That has been borne out — there was a 12% increase in abortions in New Mexico from April to August 2022, according to a report for the Society of Family Planning. And that number appears to continue to grow.
The 10 physicians at the UNM center now see three to five times as many patients as they did previously, Truehart said, and 80% are from Texas. UNM would not provide data on how many abortions it did each month.
The three Planned Parenthood clinics in New Mexico also experienced increases — basically doubling the number of abortion patients they see each month from 115 before Senate Bill 8 to 237 now. Roughly two out of five of the patients are from out of state and most of those are from Texas.
One couple who visited an Albuquerque clinic recently — driving for 17 hours — left both of their cellphones at home in Texas because they were fearful their data could be tracked, recalled Adrienne Mansanares, the CEO of Planned Parenthood of the Rocky Mountains.
“Patients traveling from Texas feel victimized, they felt stigmatized, they’re fearful. They’re crying. The amount of just — sadness…,” Mansanares said. “There’s a bit of that exhaustion, I think, that comes from being terrorized by the state that you live in. The change of tenor is palpable.”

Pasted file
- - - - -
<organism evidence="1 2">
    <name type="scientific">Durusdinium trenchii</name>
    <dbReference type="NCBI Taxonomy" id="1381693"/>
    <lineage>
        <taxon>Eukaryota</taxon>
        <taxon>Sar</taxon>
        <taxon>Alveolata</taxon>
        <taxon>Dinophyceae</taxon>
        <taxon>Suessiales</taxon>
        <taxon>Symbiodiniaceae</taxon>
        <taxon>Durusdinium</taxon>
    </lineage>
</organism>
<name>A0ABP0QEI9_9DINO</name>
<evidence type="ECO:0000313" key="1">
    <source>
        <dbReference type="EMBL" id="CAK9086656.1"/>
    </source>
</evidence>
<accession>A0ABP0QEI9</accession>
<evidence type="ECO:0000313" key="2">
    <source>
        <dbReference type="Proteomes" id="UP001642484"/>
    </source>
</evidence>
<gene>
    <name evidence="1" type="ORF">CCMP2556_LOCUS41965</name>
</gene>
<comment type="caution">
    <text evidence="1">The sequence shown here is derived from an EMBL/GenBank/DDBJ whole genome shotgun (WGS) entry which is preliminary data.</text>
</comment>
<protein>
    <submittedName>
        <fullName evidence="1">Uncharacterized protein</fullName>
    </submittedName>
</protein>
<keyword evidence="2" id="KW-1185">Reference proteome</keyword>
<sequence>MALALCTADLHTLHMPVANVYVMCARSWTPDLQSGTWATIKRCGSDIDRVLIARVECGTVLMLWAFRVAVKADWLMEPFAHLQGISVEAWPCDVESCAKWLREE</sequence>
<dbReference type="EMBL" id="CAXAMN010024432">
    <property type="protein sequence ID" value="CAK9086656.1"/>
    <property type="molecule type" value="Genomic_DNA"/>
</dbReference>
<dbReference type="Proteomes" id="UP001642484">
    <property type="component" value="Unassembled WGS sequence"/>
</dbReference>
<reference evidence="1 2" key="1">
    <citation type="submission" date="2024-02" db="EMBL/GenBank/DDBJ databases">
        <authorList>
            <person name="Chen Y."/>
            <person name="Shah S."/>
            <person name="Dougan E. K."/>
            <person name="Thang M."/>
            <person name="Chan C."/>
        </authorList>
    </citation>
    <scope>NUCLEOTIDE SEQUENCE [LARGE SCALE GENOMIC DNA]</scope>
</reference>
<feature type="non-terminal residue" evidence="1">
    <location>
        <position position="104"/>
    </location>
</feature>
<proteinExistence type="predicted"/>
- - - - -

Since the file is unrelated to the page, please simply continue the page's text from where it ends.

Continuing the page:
More providers are coming to the state as well and three clinics have moved from other states to New Mexico — including one that opened just last week.
The clinic — nicknamed “The Pink House” for it’s candy-colored exterior — that was at the center of the Dobbs decision moved to Las Cruces after it had to shut down in Mississippi. It’s now referred to as “Pink House West.”
Abortion opponents energized
As more abortion patients travel to New Mexico, the number of people holding prayer vigils and protests — carrying signs that offer to adopt a baby or quote Bible verses — to try to dissuade people from entering the clinics has grown, too.
Tara Shaver, a self-described “pro-life missionary” who founded Abortion Free New Mexico with her husband, Bud Shaver, said the group used to have about 10 or 15 volunteers. Now, she said, they have about 70 and they have established a program to have people out on the sidewalks more regularly.
“It’s interesting to see how New Mexicans have responded in the wake of Roe v. Wade being overturned,” Shaver said. “Of course it kind of puts a fire under people to realize that there’s so much more that needs to be done on a daily basis.”
The volunteers pray and hold signs if they want to — the Shavers offer one that simply says “Pregnant? We can help” and provides a phone number.
“We really just care for these women, we believe that every woman deserves to know the truth and deserves to know that there are other options, viable options, to abortion,” Shaver said. “Women should never feel pressured or put in a corner that abortion is their only option.”